Bank of England Governor Andrew Bailey told MPs on Wednesday that the UK faces a permanent annual £ 33 billion blow to the economy as it emerges from the coronavirus pandemic.
Bailey cautioned that structural changes in the economy, where people change their behaviors in response to the pandemic, could cause long-term “scars” for growth and employment.
The bank predicts that behavioral shifts, such as an increase in work from home and people being more cautious about going out, will reduce GDP by 1.5 percent annually less than expected.
Based on 2019 output, this equates to about £ 1,200 per household per year less than what was expected prior to Covid-19.
A large portion of the lost outputs is expected to come from a skill mismatch. In the post-pandemic world, some sectors such as retail and hospitality are likely to experience much greater job losses than others, while others face a shortage of qualified applicants, leading to a mismatch that drives up unemployment rates and delays economic growth.
“To the extent that there is structural change, it is important because this can lead to scarring – the long-term disintegration of parts of the economy,” Bailey told the Treasury Select Committee.
“It could lead to long-term unemployment and a rise in the natural rate of unemployment for a period of time.”
Bailey stressed that the economic outlook has been the most uncertain for at least a quarter of a century.
Dave Ramsden, deputy governor of the Bank of England, said he thinks things could get worse than expected.
We believe that the level of GDP will permanently decrease by about 1.5 percent. For me, all the risk is that it’s going to be greater than 1.5 percent.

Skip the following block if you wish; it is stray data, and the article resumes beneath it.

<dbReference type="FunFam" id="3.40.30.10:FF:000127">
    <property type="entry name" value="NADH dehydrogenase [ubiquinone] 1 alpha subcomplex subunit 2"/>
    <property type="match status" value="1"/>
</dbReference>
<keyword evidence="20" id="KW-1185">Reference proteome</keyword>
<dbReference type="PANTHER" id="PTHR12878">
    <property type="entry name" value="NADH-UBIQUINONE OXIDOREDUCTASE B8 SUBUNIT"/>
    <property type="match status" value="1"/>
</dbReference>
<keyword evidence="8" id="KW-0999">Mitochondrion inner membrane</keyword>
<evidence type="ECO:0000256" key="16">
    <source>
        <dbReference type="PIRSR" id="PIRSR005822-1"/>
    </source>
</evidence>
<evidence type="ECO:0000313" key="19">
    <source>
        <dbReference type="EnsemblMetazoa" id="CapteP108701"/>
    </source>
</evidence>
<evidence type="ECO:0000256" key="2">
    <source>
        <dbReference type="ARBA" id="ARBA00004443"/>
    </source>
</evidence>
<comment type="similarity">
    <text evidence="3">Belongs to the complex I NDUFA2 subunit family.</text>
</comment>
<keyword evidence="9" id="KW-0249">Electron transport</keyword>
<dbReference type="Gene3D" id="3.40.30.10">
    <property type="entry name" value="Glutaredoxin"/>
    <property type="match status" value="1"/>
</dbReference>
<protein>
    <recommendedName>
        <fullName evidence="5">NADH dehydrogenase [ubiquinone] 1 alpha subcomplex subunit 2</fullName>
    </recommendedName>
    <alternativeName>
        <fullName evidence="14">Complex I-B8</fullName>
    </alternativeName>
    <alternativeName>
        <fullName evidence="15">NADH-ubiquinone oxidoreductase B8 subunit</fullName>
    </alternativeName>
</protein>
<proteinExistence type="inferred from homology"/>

He warned that one of the reasons for this is that there will be a mismatch between people’s skills and available jobs as some sectors are affected more than others.
“As we see the next phase of the recovery unfolding, we will be able to see the magnitude of the impact on the labor market but also be able to look at the degree to which the UK economy is turning into targets in response to this shock.”
One of the semi-permanent effects could be the depreciation of office and store space as people work remotely.
“It is likely that commercial real estate will see less investment in the near future,” he said.
“Whether this will lead to a less productive or more productive economy is an open question.”
Ramsden said that as shoppers make more purchases online, companies may choose to invest more of their money in capital rather than labor.
That could mean getting rid of store employees to spend money on distribution centers, websites, technology, and vehicles, for example.
The deputy governor said that over time, this could increase productivity.
Bailey said that economic forecasting has become difficult because people will continue to demonstrate widely varying levels of caution about the coronavirus and few firm assumptions can be made about vaccines, treatments and the course the pandemic will take.
He highlighted the fact that the bank’s central scenario for the economy carries more “downside risks” than any previous forecast. This means that bank analysts believe there is a high risk that the performance of the British economy may be worse than the scenario suggests.